Yaya Bey – Ten Fold

The excellent 'Ten Fold' finds the New York musician unmoored by grief but not defeated...

Yaya Bey is a master at singing of and through strife. On the Brooklynite’s pandemic album ‘Madison Tapes’, Bey confronted exes, estrangement and idleness through remedial self-talk. In her ensuing releases Bey resisted mainstream modes of expression; her work is a site of self-derived resistance, more rigorously realised on the foundational ‘Remember Your North Star’. Nine months after that release Bey shared six-track reprise, ‘exodus the north star’, gesturing at some redemption – a sunlit amnesty from the relational and societal misogynoir Bey had mined in her life’s work as not just an singer, but a poet, art curator, mixed-media artist, and a founder of a mutual aid organisation. These myriad disciplines inform the retro-conscious feel of her new album, ‘Ten Fold’, where Bey communicates to fellow sapped hearts in a language that’s both familiar and earthy.

‘Ten Fold’, out on Big Dada, returns Bey to the mire of malfunctioning adulthood. It is as interior as it is fraught with existential concern; coloured by the death knell of past selves, relationships and systemic degradation. Bey documents grief in its acutest phase early on (namely the loss of her father, Ayub Bey, Grand Daddy IU of New York rap collective the Juice Crew), and explores how the apparition of loss intersects with labour. On opener ‘crying through my teeth’, Bey meditates on feeling rudderless, echoing the inner plea “weighs heavy on me” against the extremities of her vocal range. The organ-laced mid-tempo bleeds into the foggy miasma of ‘the evidence’, the mellower strains in production here handled by drumming virtuoso Corey Fanville, of jazz group Butcher Brown.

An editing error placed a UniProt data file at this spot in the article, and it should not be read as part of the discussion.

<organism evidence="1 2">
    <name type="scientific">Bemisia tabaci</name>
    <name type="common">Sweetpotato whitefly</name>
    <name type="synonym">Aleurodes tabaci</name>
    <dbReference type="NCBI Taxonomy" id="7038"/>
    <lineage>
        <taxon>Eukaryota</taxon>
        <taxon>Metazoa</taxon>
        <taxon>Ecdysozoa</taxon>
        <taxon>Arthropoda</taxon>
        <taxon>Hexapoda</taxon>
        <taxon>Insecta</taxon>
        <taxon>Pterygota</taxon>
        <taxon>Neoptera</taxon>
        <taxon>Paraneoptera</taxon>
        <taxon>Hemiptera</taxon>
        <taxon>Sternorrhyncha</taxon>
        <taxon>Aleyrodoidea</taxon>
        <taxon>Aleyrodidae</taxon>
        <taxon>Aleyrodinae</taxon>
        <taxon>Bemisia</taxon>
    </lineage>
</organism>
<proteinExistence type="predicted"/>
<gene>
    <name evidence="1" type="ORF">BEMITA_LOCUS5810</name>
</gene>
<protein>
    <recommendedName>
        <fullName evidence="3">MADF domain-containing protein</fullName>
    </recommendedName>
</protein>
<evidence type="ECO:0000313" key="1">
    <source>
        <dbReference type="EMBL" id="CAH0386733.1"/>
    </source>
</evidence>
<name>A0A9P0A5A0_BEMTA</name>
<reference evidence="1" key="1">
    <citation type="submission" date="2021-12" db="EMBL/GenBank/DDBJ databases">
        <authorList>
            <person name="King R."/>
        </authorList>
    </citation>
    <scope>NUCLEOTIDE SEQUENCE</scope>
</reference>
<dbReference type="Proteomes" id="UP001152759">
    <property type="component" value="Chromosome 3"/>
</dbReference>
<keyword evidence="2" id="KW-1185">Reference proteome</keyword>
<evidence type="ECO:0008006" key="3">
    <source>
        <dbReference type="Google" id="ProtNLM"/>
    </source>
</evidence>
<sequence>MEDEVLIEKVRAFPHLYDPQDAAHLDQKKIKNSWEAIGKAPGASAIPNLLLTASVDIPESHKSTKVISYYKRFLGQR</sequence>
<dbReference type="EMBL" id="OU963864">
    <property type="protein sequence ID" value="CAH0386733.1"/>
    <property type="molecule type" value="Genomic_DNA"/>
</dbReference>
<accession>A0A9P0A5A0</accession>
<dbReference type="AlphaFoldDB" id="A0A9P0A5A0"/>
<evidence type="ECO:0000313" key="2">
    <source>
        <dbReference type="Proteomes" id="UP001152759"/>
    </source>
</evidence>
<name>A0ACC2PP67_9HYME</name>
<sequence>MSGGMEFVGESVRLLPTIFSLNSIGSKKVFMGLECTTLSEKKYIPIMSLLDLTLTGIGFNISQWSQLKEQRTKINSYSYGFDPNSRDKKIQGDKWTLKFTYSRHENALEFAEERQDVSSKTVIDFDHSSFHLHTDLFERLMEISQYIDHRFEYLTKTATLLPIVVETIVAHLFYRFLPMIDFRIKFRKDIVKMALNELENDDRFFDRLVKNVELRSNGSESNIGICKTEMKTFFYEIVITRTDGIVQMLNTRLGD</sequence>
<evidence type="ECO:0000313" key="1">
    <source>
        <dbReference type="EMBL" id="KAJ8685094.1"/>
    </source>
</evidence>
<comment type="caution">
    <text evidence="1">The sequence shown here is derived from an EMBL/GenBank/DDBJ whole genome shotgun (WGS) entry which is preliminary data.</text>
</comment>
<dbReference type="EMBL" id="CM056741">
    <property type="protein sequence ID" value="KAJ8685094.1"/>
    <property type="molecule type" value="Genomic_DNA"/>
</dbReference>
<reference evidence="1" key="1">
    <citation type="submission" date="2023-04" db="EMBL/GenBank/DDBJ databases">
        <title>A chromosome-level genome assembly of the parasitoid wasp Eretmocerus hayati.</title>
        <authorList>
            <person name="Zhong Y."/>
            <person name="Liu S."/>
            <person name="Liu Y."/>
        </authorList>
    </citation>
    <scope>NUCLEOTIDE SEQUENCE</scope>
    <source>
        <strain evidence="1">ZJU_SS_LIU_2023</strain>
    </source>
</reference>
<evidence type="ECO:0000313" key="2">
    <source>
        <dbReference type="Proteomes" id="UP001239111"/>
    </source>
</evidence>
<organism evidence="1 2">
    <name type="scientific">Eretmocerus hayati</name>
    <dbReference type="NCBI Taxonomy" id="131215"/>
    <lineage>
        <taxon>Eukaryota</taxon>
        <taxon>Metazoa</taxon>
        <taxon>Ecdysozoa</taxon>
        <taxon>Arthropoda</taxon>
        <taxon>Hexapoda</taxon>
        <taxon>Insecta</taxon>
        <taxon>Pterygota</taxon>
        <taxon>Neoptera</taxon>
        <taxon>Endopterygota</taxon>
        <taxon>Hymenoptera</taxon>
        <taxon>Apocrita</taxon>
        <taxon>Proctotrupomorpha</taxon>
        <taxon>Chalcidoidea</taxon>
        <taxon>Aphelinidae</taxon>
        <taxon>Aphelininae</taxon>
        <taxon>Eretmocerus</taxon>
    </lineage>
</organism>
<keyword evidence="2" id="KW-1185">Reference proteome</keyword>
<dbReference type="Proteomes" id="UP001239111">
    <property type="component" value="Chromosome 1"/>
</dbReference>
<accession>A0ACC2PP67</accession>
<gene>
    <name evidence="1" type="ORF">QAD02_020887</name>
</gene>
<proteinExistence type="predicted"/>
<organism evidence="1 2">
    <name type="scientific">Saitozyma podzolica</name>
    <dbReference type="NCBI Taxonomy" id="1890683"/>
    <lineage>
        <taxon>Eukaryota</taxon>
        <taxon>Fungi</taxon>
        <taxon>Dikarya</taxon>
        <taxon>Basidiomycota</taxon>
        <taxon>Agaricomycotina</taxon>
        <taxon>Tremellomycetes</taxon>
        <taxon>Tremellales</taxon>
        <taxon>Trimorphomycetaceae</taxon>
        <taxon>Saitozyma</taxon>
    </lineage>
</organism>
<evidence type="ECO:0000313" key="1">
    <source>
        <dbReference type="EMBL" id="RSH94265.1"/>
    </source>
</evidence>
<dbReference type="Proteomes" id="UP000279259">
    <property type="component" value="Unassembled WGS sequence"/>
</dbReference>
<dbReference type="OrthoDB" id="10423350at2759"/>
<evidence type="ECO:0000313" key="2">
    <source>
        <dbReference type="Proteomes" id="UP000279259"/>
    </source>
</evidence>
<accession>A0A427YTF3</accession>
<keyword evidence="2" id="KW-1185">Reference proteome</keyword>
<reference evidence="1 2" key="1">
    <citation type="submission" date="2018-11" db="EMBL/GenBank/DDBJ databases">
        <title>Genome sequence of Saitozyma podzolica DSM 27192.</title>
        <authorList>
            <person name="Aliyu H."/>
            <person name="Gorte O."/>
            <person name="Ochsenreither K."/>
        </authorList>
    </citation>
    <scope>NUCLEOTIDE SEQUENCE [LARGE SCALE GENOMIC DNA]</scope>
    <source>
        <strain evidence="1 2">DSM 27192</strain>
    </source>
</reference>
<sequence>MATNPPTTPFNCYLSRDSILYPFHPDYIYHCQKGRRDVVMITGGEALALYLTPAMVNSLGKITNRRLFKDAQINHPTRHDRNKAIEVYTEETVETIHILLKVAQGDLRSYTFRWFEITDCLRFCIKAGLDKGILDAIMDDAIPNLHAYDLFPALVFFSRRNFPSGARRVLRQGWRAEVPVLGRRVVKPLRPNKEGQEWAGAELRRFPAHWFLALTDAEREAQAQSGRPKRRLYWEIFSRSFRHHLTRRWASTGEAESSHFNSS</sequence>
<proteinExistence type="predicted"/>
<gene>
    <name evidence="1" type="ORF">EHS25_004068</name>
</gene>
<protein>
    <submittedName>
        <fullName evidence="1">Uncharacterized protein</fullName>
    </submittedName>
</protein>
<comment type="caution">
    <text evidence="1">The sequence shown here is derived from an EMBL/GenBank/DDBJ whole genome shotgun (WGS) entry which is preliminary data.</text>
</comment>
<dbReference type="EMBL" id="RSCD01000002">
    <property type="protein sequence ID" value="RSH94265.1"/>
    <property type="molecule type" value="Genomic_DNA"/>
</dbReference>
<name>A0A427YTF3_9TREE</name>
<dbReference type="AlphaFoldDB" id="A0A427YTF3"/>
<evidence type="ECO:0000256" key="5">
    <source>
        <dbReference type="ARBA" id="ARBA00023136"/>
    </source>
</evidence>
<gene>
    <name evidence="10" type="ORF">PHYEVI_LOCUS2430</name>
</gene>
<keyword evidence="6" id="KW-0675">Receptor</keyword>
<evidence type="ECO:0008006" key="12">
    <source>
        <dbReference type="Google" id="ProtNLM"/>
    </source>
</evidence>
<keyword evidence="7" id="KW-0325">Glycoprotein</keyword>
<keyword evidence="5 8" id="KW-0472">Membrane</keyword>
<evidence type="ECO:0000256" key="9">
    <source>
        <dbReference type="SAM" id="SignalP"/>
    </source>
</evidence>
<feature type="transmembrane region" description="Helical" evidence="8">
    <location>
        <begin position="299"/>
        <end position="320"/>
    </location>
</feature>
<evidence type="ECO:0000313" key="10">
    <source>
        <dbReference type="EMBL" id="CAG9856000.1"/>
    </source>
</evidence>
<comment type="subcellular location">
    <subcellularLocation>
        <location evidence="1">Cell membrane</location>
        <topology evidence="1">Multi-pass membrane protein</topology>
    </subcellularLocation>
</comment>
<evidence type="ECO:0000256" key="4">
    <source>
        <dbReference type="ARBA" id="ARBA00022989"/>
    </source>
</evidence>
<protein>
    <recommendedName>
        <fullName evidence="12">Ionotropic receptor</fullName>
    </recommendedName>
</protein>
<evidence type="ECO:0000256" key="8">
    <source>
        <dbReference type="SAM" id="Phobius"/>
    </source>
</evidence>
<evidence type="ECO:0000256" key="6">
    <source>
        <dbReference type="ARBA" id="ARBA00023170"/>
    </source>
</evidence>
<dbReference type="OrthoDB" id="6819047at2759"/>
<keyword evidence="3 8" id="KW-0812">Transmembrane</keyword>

Bey never languishes in the darker recesses of her mind for too long. ‘Ten Fold’ finds Bey in a creatively fertile space, wading, feeling and moving through the tendrils of her pain – her aphoristic storytelling counterbalanced by a luminous production cohort that includes Karriem Riggins, Jay Daniel, Exaktly and Boston Chery. Bey extols solidarity through the rawness of her experience, whilst leaning into the communion that comes with experiencing and creating music in the presence of others. On the jocund piano suite ‘iloveyoufrankiebeverly, Bey namechecks the Maze funk legend, whose enduring anthems have soundtracked the eternal cookout; a place for black Americans to rejoice in fellowship, to elevate and preserve the legacy of their ancestors.

‘Ten Fold’ is a sleek encapsulation of that interpersonal triumph. ‘eric adams in the club’ is the cheap dancing-through-the-apocalypse thrill, taking aim at amoral politicians and hoarding landlords, the mordant line “cause the world might be on fire, so dance this shit is dire” rings out in an airy paean to the east coast Eden. On the bluesy interlude, ‘me and all my n*****s’, Bey reminds her troupe of survivors their fortitude is divinely-ordained. ‘slow dancing in the kitchen’, a nebulous but irresistible take on ska, is a daybreak display of warm Sunday intimacy, whilst ‘sir princess bad bitch’, the album’s silky house moment, luxuriates in the mystery and freedom of genderqueer expression.

On ‘Ten Fold’, Bey resists the overt commercial moment her arc as an artist might warrant at this point in her career. Instead the collection maintains the ambling, unprocessed feel of ‘Remember Your North Star’, Bey’s journey of self-discovery scaffolded by blithe sonic choices. These songs aren’t pretentiously long or even particularly ornate, but it doesn’t need to be. ‘Ten Fold’ continues the documentation of Yaya Bey as a fallible figure, a work-in-progress. Bey muses on the passage of time; the stickiness and elusiveness of the present moment, and the promise that the sun will set on an uncertain future. Bey channels the destabilising loss of her father and its attendant grief into something transcendent yet eminently relatable. ‘Ten Fold’, like the best journeying album, takes you along for the ride whilst serenading your anguish.

8/10

Words: Shahzaib Hussain

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